Inlays and onlays are types of dental filling used to restore damaged teeth. When filling the inner tooth cavity the dental filling is referred to as an inlay. If filling the outer tooth cusp and structure, the dental filling is termed as an onlay.
What are Inlays and Onlays?
Dental filler is used to fashion inlays and onlays. The type of dental filler may depend on the kind of tooth trauma involved, such as a cavity, fracture or worn tooth cusp. Restorative substances used as dental filler include dental composite and resins, porcelain, ceramics, gold, zirconium and amalgam.
What is Involved in Inlay or Onlay Treatment?
Inlay or onlay treatment involves a process of care to establish how best to treat the patient, according to their dental health and cosmetic needs. The treatment process involves:
A dentist evaluates a patient’s oral health and uses diagnostic tests such as X-rays and imaging to identify the type of dental trauma and appropriate treatment. If treatment with inlays or onlays is necessary, the dentist will discuss the diagnosis and reasoning for the treatment with the patient. All risks, benefits and costs are transparently explained.
Dental moulds and impressions are made to obtain patient-specific measurements, to ensure accuracy in the design and fitting of the inlay or onlay filling.
For treatment with inlays or onlays, whether direct or indirect, the teeth are first cleaned and the traumatised tooth prepared to ensure no infection is present. In some cases of fracture, or where the tooth is severely broken, part of the tooth may be removed before it is filled or capped with an onlay.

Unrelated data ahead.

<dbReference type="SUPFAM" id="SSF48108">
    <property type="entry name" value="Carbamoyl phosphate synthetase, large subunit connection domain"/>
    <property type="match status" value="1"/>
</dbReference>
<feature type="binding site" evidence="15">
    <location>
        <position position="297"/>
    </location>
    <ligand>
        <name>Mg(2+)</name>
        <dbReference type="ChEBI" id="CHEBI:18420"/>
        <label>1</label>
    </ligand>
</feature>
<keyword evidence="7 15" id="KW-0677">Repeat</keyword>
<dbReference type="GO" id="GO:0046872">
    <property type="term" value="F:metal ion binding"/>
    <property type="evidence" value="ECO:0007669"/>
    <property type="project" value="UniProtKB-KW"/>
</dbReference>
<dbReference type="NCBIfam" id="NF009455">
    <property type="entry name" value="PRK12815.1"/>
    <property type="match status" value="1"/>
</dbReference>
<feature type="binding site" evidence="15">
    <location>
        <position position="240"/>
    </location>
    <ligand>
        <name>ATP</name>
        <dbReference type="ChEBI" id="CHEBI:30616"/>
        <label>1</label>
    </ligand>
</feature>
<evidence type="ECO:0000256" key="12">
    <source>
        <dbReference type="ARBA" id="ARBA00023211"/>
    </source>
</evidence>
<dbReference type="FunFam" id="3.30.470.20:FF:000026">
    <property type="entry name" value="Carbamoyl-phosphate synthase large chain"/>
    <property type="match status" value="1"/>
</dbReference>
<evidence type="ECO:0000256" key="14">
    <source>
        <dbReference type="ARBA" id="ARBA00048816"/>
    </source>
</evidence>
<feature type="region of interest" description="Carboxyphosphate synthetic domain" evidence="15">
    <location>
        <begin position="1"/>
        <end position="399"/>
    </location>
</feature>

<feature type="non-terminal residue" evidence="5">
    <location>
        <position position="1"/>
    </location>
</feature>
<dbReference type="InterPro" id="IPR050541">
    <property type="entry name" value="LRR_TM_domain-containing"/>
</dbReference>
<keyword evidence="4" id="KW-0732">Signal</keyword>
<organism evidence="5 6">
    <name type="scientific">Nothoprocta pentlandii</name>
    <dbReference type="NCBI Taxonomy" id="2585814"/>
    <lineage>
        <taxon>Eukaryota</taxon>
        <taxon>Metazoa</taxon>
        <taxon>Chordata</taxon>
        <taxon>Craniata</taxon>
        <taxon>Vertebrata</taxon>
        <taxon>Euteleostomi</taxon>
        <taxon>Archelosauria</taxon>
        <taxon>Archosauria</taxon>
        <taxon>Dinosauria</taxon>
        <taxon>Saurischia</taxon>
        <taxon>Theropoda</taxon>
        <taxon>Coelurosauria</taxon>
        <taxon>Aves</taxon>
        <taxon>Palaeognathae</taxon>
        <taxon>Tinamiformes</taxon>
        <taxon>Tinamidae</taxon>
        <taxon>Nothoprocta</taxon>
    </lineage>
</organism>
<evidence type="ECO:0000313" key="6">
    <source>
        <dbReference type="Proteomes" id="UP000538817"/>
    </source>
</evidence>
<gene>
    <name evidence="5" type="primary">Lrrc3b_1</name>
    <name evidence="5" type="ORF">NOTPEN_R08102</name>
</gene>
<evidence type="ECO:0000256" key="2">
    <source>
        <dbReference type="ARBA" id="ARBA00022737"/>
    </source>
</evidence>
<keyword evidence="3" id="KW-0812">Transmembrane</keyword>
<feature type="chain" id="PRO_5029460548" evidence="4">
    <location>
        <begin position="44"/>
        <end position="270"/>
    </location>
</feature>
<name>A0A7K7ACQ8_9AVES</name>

Direct Inlays or Onlays
Where “direct” treatment is involved the dentist may apply the dental filler for the inlay or onlay directly into the patient’s mouth, using dental cement and a curing light for faster bonding. CEREC can sometimes be used to provide patient-specific inlays or onlays within one dental appointment.
Indirect Inlays or Onlays
If “indirect” the patient-specific dimensions from X-rays or imaging are sent to a laboratory along with the dental impressions, so that either the inlay or onlay is custom-made for the patient. Laboratory inlays and onlays are more hygienic and reduce the chances of marginal leakage due to their accurate design.
Temporary Inlays or Onlays
A temporary inlay or onlay is fitted while the dental laboratory technician sculpts the bespoke inlay or onlay according to the patient’s measurements. These temporary inlays or onlays serve to protect the integral tooth structure and stop tooth sensitivity or further dental trauma.